For obvious reasons, no one wants to receive cargo claims. More so, carriers who carry the cargo from A to B. It could possibly be the reason why there is a lot of misunderstanding among BCOs and OTIs about which documents are really necessary to submit and which are completely irrelevant in the process of claims recovery.
Below are some simple guidelines for claims handling and submissions. I hope this will help to make the claim submission process as efficient and as simple as possible for you.
Many things have changed in the last 30 years in shipping and freight..
Many positive new developments have taken place with things from the vintage days of shipping either obsolete to almost obsolete now..
If you look at many of the news items about the industry recently, there has been a certain buzz and intensity around the electronic bill of lading..
I am fairly confident that people entering the shipping and freight industry in the next decade will be told that 2020 was the year that saw the beginning of the end for the paper “Bill of Lading” and the year in which the switch to “Electronic Bill of Lading” (eBL) began in earnest..
Ballast Water Treaty is an important international treaty which helps prevent the spread of potentially invasive aquatic species by ships.. This treaty got a major boost following China’s extension of the treaty to the Hong Kong Special Administrative Region.
Ships flagged to Hong Kong, China – the fourth largest flag Administration in the world by shipping tonnage – will now be required to apply the requirements of the Ballast Water Management Convention (BWM).. This mean that this treaty now covers more than 90% of shipping worldwide..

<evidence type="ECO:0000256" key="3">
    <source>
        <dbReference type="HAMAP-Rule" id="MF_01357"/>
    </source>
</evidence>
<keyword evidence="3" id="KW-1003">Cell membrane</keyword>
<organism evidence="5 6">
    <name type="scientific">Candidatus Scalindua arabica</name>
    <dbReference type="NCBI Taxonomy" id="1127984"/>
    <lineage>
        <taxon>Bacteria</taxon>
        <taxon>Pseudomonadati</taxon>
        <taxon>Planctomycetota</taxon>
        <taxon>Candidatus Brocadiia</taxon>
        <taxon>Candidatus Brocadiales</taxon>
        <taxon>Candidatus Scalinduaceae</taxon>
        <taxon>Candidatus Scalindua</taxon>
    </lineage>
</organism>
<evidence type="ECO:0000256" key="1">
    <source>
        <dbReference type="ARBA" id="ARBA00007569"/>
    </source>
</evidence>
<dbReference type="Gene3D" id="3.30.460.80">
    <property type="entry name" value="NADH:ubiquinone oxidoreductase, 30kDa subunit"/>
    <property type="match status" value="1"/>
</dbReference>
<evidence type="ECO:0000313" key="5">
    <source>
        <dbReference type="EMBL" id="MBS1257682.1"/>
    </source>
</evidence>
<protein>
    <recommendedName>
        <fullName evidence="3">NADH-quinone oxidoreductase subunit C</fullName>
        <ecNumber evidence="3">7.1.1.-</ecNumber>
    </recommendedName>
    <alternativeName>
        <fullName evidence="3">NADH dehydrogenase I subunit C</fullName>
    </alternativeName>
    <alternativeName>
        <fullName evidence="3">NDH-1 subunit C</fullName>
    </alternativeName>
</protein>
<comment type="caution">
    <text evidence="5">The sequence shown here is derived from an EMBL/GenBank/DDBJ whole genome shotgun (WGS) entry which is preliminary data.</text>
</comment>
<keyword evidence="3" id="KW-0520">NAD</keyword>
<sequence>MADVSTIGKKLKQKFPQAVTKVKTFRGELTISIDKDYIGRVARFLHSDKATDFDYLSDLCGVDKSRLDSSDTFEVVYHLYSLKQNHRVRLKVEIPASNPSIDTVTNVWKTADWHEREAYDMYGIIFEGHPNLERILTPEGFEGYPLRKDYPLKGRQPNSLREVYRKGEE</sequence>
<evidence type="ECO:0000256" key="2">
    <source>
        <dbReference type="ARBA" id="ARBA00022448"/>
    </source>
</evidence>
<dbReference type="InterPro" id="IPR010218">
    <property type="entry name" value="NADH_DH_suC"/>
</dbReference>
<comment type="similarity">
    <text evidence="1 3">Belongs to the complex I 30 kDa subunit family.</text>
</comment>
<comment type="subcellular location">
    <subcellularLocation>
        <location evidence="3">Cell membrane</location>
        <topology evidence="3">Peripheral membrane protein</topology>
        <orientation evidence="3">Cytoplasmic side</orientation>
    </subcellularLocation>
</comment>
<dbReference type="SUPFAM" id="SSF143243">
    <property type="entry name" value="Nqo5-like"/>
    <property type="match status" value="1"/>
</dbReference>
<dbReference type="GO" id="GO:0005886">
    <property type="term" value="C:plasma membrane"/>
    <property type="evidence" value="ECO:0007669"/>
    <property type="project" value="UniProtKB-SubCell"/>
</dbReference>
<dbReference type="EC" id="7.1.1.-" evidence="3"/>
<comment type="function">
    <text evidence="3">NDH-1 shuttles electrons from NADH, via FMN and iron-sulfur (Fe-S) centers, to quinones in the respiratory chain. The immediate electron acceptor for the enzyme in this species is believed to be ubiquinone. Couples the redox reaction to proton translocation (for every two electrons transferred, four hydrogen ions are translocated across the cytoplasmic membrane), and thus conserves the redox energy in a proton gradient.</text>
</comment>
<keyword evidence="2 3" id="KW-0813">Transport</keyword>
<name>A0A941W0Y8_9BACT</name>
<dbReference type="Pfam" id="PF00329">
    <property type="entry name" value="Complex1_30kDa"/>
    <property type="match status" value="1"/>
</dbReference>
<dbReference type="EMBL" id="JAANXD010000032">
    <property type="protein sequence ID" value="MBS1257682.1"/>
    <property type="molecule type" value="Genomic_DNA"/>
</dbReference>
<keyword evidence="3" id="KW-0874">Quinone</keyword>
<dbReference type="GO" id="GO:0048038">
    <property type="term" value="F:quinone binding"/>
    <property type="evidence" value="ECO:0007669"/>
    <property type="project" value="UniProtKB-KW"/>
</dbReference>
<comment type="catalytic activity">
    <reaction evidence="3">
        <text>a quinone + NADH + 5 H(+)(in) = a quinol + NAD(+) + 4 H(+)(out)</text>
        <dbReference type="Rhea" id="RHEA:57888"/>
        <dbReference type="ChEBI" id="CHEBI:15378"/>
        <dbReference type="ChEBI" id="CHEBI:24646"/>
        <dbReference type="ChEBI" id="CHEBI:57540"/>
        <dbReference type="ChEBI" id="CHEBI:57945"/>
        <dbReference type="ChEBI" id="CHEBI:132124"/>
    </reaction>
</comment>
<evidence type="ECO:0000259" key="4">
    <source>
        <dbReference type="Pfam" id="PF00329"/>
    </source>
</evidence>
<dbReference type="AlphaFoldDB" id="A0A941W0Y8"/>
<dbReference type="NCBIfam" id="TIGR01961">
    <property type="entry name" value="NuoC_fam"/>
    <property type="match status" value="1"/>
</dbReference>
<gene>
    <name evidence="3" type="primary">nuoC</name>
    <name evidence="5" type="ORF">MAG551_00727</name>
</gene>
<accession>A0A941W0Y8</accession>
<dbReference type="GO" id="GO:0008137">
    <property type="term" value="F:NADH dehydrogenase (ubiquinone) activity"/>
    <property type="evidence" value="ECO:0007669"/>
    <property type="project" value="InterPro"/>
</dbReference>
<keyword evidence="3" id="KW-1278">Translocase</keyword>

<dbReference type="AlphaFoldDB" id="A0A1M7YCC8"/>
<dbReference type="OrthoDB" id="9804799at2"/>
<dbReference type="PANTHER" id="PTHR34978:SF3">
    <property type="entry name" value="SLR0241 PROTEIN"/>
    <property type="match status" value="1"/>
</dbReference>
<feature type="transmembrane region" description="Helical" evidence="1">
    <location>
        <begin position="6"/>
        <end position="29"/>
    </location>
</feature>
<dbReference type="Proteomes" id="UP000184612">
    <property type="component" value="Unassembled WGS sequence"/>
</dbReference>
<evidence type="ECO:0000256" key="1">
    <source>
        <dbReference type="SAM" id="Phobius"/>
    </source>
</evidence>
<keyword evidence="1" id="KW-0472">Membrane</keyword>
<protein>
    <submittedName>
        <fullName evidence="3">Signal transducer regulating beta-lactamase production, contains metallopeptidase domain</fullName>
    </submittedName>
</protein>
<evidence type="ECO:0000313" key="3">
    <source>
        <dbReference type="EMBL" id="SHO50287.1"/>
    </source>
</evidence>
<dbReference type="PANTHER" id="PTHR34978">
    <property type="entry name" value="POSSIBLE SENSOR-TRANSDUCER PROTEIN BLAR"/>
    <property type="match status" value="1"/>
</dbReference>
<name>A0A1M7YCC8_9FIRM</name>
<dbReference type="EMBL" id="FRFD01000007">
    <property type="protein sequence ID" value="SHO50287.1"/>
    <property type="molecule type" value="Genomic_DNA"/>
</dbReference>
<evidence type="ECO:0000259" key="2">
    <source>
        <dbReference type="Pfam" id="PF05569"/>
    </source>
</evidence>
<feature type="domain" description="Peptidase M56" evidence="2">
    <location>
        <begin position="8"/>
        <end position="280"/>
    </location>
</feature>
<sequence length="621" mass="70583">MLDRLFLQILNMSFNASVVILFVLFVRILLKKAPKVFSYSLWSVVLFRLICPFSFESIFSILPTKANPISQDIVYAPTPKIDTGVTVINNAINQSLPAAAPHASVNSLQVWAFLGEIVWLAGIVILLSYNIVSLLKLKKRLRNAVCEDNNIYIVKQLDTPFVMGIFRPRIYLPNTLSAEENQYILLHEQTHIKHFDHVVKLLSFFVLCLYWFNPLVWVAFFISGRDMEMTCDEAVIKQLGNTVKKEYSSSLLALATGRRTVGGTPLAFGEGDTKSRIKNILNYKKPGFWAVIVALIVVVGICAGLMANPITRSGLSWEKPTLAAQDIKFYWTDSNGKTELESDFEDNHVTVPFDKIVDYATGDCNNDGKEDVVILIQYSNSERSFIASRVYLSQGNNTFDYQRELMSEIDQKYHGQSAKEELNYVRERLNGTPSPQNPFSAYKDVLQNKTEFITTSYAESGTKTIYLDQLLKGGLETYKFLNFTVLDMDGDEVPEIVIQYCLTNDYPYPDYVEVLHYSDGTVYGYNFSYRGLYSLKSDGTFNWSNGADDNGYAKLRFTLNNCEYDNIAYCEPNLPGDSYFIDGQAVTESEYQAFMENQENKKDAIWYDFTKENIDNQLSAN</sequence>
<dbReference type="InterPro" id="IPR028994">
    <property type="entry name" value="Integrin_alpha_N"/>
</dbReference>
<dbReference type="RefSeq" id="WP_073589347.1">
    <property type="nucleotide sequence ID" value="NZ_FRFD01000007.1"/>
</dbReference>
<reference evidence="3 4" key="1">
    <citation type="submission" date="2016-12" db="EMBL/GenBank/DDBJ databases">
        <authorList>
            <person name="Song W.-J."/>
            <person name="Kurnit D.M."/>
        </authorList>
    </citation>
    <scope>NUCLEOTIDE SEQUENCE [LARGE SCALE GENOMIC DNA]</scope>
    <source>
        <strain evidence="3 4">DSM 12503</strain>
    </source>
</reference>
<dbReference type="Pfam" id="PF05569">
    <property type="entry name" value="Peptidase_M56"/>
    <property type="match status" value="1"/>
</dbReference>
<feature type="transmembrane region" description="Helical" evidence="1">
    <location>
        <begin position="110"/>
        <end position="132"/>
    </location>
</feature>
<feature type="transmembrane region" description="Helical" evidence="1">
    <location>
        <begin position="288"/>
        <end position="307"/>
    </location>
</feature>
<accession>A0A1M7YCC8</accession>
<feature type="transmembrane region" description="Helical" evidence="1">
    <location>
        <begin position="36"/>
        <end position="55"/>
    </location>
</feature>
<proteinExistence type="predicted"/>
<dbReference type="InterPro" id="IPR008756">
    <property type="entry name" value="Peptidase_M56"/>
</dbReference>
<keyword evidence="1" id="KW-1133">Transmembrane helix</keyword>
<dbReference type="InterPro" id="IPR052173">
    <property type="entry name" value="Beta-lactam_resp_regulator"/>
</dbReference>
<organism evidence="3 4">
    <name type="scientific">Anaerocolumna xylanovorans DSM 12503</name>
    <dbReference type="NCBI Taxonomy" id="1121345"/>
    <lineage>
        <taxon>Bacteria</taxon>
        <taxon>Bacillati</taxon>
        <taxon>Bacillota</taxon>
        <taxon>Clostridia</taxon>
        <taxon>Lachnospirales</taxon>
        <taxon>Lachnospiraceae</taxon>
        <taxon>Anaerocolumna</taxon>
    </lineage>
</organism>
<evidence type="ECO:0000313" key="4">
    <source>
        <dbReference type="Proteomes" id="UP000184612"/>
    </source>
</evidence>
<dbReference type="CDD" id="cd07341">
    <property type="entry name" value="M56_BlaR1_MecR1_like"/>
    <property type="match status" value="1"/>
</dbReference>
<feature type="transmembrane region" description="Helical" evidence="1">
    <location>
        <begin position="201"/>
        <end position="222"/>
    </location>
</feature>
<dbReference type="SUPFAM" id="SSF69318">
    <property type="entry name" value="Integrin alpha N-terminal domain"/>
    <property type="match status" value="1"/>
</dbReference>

COVID-19 is probably the world’s most disliked word currently due to the rampant economic disruption it has wreaked on the world. All countries and all businesses around the world have been affected by this pandemic.
The supply chain industry is one industry that has also been affected severely. The industry has seen a massive drop in volumes, congestion both on land and at sea, job losses etc, although ironically this is one of the industries that has and is helping to fight this pandemic through its movement of essential goods like medical supplies, food and PPE.
At the end of March 2020, we set up a short survey sponsored by Ocean Insights to analyse the impact of the pandemic on the industry and its preparedness.
12,000 clicks of that survey and the analysis and a 95% engagement rate told us that in times of strife, people want to come together, understand what is going on and help each other out of this situation.
So, we got together a team of executives to discuss these issues in a webinar moderated by an equally celebrated and astute industry journalist.
Transportation is the lifeblood of global supply chains. Whether it is raw materials, CKD (Completely Knocked Down), SKD (Semi Knocked Down), or FBU (Fully Built-Up), the movement of goods are handled through various modes – from origin to destination.
Supply Chain Management (SCM) in general, and transportation in particular, can be very complex. This involves the integration of information at various stages of the supply chain process and entails several modes of transport like road, rail, air and sea.
The role of technology has grown exponentially in the last decade. It has transitioned from a period when technology infrastructure was being developed to a period where the likes of Software-as-a-Service or cloud-based solutions have become a norm.
However, it is also true that a lot of BCOs and international logistics companies are still running their businesses on manual, archaic and other disparate systems.